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I don't have the luxury of enjoying free time

Galane’s life has not been easy, as she’s had to fight to provide for her family all her life without a steady income. But she told us those challenges made her the powerful woman she is today.

Galane was born in rural Ethiopia and was married at 17. The marriage was unhappy, so she divorced and moved to Addis Ababa to live with her sister. Being illiterate, she struggled to find work except as a home help. When she became pregnant, she had to move back to her family in rural Ethiopia who helped raise her son. Forced into a marriage by her father, she had four more children. She lost two when they were young, and was forced by her husband to give up her two daughters to her sister in Addis Ababa. When her sister tragically passed away, Galane moved to the city to live with her daughters and had to fight to keep her sister’s government home. She struggled to raise her daughters whilst juggling various jobs, from cotton spinning, selling injera bread, washing clothes for people and doing household chores.

“After all these tedious ups and downs, I still struggled to survive and I don’t have reliable income except that I recently started getting a cash transfer [pension] on a monthly basis, but the amount is so little and not enough to cover the cost of my basic needs.”

Galane, now 70, lives in a household of seven, including her daughter and two children, her other daughter’s two young children, and her housekeeper who helps with the grandchildren. She wakes at 7am, goes to church until 10am, then comes home to prepare food and care for the four grandchildren for most of the day. She also supports her community by taking part in ‘iddir’ such as funerals, bereavements, wedding ceremonies and services, visiting the sick and friends in need – and supporting her daughter to focus on her business. As Galane’s other daughter left her to care for her two grandchildren, they and the housekeeper are dependent on her. As well as the two grandchildren who are entirely dependent on her, she also cares for her other two grandchildren whilst their mother is at work.

Her faith gives her relief from her stress, and she said that despite the hardship “taking care of my grandchildren is my favourite time as I feel blessed.”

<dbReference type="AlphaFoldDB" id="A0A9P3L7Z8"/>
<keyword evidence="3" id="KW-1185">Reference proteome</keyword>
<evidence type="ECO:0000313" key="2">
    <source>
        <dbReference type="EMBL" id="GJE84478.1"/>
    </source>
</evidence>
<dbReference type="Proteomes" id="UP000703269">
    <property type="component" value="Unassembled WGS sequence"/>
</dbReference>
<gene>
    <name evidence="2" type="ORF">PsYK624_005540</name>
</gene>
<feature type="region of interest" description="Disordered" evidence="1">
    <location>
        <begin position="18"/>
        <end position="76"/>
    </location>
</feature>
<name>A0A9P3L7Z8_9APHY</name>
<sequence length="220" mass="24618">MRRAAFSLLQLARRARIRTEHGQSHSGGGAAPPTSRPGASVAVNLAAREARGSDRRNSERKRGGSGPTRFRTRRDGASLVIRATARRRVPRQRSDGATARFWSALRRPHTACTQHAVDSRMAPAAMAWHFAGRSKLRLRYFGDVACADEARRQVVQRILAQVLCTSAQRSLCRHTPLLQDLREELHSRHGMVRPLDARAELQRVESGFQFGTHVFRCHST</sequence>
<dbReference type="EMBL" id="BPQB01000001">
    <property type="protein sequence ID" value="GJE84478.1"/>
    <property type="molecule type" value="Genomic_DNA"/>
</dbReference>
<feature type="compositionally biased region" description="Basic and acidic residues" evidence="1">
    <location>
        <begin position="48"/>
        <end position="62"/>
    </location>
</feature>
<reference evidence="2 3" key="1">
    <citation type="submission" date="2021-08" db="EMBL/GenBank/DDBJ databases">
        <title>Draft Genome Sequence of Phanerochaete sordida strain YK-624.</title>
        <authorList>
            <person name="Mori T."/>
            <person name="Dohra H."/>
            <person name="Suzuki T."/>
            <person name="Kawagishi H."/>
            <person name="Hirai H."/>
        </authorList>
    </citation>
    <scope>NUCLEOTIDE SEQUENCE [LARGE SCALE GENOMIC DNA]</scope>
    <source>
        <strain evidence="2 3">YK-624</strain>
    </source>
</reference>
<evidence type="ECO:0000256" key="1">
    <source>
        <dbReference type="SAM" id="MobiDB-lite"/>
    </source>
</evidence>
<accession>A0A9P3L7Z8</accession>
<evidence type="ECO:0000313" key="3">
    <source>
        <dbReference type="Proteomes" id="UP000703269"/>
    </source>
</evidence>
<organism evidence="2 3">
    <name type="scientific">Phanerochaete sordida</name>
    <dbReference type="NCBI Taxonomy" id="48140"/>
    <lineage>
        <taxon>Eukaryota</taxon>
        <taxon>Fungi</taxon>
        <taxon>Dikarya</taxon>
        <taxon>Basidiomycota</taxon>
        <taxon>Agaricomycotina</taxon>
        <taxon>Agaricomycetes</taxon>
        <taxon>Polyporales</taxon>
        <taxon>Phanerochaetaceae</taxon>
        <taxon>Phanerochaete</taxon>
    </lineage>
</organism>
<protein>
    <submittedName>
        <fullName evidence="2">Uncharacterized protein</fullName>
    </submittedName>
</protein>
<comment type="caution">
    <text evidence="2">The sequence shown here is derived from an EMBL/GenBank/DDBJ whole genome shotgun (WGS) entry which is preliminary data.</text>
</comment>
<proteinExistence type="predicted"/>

Galane has since stopped working due to health problems and receives no payment for the work which she does for her grandchildren. The only income she receives is from her government pension, a direct support component of the Urban Productive Safety Net Programme, and some money from crops from the plot of land she inherited from her father. This money covers basic needs such as food and utilities.

Galane suffers from loneliness after the loss of her large family and is upset at feeling idle and unable to work as she used to, and the high cost of living due to price rises in food, clothes and household products.

Being a single woman has been very challenging for Galane, fighting to keep her sister’s home for herself and her daughters, and now in old age it’s a struggle to raise the grandchildren abandoned by her daughter.

“I am struggling with living costs which increase almost every day that put me in a very difficult situation. Sometimes I feel hopelessness as I can’t fulfil the needs of my very young grandchildren. I was a very active and tireless woman, but now I can’t do anything due to my health condition and age that makes me idle and very sad.”


“Most of the older men in our area get out and enjoy being with friends but it is very difficult in the case of older women as caring and household chores, [taking care of] children or grandchildren, is still in the hands of older women.”

Galane provides community support to neighbours in need, who do the same for her. And she gets some support from the non-government organisation Tesfa Social Development Association (TSDA) and their home-based care services. Taking part in ‘iddir’, visiting friends and supporting people in the community gives Galane valuable emotional support and connection.

After everything she has been through Galane believes her family and community would describe her as “undefeatable and fearless.” But she would like to see sufficient and predictable income for older people.

“I am in very poor health and with no sustainable income to enable me to lead a healthy and dignified life. I think my situation can be changed if the pension/cash transfer which I am getting from the government has been adjusted as per the ever-growing costs that need also to be managed.”

Galane feels her greatest struggles started when she moved to the city and she has experienced great loss. But it hasn't broken her spirit. 

“I don’t have education or skills to generate income and raise my daughters. That put me in a very difficult situation and forced me to pass through tremendous challenges. But all those challenges strengthen me and make me an unbeatable and fearless woman.”

Galane stays positive and continues to provide care for her daughter and grandchildren - and feels that being able to support them in their lives is her biggest success.

The UK government must include older women in the new International Development Strategy

Across the globe older women, especially in the poorest countries, are facing systemic failures and being let down by their governments and society daily. But it doesn’t have to be this way. Sign our petition now and call on the UK Government to take older women into account.

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Last updated: Oct 01 2021

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